- A recent talk at the Museum of Mathematics dove into the mathematics behind one of the most beloved science-fiction television shows of all time.
- Contrary to popular belief, the most at risk crew members of the Enterprise aren't wearing red.
Star Trek is a futurist’s dream. The series, in its various iterations, has been a veritable fountain of inspiration for many of the technological innovations of the past few decades. The vision of creator Gene Roddenberry has served as a jumping off point for a lot of tech that has been developed or is currently in development. We have seen things like functioning medical tricorders, and the potential for warp ships that can travel faster than light.
Now, as more and more science-fiction becomes reality, there’s also plenty of intrigue in the mathematical realities proposed by the show. At least one of those realities flies in the face of established pop culture law. The much-parodied concept of “redshirts” has come about as an updated term for what was previously called “cannon fodder,” referring to minor characters introduced only to be quickly and unceremoniously killed.
This trope allows for the stakes of a dangerous mission to be clear but not at the expense of losing beloved main characters. This idea also implies that those wearing red are more likely to die than characters sporting other hues. This was a topic of discussion at the Museum of Mathematics earlier this month. Mathematician James Grime gave a talk on the various mathematical points of the series, including the question of redshirts.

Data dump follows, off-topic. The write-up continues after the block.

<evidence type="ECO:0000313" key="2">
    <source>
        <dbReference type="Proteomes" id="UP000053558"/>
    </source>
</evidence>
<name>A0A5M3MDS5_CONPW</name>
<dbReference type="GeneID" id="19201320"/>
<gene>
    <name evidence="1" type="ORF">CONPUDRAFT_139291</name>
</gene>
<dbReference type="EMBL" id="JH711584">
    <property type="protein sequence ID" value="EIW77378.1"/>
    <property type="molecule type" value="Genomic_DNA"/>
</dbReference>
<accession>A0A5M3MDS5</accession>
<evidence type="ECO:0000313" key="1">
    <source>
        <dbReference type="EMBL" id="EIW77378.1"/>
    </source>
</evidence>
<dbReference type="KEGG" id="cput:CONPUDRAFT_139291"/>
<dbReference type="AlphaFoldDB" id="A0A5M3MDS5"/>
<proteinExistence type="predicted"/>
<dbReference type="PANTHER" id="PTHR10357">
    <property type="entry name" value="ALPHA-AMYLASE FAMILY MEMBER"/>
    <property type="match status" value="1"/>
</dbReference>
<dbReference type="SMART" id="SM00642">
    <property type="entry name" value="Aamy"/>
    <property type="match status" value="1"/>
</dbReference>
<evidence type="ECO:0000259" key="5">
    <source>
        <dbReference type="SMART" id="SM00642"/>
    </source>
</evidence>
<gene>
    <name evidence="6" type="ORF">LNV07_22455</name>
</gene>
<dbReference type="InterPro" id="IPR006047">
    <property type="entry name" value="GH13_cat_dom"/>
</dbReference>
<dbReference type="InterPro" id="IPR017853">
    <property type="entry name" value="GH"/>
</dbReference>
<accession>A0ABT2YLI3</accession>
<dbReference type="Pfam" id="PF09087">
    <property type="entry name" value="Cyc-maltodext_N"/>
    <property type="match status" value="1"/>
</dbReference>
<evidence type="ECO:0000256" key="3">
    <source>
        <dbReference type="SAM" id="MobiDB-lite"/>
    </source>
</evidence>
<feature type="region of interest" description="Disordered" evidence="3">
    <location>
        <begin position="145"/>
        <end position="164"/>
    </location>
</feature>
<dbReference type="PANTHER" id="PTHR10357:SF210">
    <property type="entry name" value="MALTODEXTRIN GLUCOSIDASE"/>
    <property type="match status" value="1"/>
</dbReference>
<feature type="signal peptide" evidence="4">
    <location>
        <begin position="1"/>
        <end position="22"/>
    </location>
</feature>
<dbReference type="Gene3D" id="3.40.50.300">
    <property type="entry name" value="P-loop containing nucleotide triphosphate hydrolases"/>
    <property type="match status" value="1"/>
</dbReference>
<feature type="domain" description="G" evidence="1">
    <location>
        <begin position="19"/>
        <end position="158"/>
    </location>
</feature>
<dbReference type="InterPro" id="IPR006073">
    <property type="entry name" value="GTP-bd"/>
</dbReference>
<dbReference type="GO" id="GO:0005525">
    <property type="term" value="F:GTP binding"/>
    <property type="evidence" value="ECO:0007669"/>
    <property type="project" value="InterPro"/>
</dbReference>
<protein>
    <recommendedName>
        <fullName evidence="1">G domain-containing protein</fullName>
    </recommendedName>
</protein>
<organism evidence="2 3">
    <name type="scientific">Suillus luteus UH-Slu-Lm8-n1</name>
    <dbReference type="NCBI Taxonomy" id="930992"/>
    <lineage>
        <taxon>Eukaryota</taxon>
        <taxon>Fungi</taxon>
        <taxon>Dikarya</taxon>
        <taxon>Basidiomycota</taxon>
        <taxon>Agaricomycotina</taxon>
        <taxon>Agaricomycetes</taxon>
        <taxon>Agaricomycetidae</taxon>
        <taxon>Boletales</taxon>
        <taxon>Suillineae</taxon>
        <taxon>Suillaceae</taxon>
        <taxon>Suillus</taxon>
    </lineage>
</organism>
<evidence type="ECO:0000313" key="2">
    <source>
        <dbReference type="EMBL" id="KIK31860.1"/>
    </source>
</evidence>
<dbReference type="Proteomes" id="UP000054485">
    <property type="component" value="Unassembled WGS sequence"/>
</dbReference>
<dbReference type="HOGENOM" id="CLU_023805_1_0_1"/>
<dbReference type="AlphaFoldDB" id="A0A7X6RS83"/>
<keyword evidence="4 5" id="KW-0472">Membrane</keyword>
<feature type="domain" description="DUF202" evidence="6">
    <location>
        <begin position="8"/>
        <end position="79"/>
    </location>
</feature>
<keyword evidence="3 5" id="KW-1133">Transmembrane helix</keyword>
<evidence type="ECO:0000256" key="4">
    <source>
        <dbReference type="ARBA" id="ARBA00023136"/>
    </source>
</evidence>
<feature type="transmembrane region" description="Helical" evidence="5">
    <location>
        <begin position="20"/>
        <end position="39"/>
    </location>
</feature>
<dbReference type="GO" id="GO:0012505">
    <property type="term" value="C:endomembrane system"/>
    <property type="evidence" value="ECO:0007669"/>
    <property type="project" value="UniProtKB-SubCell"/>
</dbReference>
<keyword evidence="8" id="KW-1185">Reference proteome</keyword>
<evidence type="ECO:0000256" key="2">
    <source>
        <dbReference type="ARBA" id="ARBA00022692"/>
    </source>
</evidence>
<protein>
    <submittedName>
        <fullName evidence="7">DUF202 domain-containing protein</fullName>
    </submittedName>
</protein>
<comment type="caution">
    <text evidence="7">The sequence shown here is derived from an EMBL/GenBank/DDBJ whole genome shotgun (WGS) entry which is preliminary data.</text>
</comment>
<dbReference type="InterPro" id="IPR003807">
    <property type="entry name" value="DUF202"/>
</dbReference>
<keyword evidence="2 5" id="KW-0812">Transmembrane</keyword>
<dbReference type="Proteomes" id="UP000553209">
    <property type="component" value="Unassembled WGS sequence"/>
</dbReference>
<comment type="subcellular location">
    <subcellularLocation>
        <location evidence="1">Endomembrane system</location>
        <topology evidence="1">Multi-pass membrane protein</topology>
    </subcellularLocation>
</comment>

Do the Math
Personnel aboard the USS Enterprise wear specific colors to denote their role on the ship. Redshirts are largely a part of security and engineering, goldshirts are worn by command, and blueshirts by science and medical (this is at least true of the original series (OS)). Over the course of the OS, a total of 25 redshirts met their end, compared to ten goldshirts and eight blueshirts. But, while these raw numbers, and the redshirt reputation, seem to suggest that redshirts are most likely to meet their end, if you dig a little deeper, the numbers actually reveal a different story.
By looking at the figures proportionally, Grime determined that those in command are even more likely to die than redshirts. Taking numbers from the Star Trek Fleet Technical Manual, Grimes was able to calculate the probability of dying as a part of your role (and therefore the color you wear). If you want to have the best chances of surviving in the Star Trek universe, you might want to be a scientist or doctor, as only six percent of blueshirts died. Redshirts came in second place with ten percent, making goldshirted commanders the most likely to die at eighteen percent.
Grime discussed other mathematical questions like the reproduction rates of Vulcans and tribbles, logical paradoxes, and finding the probability of life outside of Earth using mathematics.
The talk, cleverly entitled “Star Trek: The Math of Khan,” will be available to view online in the near future.